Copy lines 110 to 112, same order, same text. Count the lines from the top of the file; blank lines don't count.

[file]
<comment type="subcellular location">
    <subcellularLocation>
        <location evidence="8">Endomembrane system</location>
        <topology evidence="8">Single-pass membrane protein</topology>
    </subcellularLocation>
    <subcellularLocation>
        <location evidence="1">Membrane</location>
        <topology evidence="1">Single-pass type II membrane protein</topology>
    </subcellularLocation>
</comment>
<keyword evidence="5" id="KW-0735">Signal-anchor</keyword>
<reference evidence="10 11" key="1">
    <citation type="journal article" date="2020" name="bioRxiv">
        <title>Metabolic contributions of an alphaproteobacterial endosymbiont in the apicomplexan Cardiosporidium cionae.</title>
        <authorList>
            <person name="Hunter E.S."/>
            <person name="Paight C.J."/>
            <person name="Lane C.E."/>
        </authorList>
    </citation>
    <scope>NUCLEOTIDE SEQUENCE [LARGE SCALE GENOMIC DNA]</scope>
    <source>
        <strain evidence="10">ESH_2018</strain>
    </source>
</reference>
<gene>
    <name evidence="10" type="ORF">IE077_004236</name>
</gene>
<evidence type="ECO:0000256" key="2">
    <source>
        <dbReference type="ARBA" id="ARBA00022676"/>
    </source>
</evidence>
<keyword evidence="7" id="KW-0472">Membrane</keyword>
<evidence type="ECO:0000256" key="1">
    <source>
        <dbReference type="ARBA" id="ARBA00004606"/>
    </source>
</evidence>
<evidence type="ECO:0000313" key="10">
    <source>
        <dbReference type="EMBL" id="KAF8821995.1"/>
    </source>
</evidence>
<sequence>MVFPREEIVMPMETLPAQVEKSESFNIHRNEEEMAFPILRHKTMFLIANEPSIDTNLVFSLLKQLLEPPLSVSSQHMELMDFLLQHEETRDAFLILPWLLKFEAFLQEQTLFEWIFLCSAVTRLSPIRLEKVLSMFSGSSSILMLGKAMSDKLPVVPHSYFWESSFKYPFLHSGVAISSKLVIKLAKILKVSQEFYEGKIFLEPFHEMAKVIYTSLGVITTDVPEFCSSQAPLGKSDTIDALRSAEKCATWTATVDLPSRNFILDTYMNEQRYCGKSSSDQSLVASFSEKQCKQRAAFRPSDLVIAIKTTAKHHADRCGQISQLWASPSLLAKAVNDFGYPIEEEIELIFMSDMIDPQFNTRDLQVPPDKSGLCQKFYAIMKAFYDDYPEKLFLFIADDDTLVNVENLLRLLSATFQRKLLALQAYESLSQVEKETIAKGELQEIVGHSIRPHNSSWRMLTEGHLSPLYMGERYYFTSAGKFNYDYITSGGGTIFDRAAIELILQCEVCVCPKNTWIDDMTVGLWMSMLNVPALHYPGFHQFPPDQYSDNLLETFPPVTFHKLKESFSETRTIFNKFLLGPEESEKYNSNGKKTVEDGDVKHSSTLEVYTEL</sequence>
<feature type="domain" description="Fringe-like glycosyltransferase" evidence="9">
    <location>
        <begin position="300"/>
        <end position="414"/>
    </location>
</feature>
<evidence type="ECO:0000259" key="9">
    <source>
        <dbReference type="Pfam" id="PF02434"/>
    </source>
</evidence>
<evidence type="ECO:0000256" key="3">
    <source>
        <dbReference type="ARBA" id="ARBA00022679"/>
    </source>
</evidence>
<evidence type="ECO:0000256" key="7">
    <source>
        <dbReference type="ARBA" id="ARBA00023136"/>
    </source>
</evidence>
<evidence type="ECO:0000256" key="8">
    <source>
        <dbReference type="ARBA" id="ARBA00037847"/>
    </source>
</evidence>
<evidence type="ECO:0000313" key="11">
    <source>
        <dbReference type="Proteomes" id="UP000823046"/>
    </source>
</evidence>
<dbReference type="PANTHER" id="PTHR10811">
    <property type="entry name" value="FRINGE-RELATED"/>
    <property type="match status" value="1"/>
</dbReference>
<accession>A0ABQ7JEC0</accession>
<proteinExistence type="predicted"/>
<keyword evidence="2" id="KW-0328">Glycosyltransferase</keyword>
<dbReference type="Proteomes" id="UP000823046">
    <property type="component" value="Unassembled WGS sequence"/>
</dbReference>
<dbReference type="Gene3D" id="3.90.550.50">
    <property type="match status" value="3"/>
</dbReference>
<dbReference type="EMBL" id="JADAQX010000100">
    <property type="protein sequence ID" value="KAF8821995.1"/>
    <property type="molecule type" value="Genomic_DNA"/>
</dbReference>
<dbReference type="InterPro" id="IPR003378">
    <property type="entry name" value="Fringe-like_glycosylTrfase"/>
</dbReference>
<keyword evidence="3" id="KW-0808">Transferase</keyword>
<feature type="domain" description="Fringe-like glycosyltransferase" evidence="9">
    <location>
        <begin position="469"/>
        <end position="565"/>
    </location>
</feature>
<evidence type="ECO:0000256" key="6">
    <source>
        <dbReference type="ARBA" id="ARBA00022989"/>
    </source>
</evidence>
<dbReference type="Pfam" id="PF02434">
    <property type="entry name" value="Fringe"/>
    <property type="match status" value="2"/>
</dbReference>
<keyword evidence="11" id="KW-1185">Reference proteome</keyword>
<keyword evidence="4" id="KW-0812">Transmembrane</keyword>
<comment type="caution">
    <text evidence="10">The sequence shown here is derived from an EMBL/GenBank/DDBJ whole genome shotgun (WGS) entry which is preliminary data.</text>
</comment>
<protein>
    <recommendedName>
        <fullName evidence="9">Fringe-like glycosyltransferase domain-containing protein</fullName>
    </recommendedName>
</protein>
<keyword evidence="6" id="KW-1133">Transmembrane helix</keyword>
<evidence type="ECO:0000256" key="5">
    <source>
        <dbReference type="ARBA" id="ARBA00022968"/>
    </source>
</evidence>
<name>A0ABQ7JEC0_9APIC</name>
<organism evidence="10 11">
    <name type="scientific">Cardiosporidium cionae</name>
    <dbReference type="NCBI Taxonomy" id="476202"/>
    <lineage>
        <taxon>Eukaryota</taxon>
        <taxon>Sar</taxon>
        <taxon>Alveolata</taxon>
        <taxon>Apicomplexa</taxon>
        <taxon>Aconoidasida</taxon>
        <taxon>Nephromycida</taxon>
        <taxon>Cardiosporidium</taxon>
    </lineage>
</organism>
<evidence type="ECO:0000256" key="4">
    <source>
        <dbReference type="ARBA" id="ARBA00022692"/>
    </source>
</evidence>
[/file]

    <property type="entry name" value="Fringe"/>
    <property type="match status" value="2"/>
</dbReference>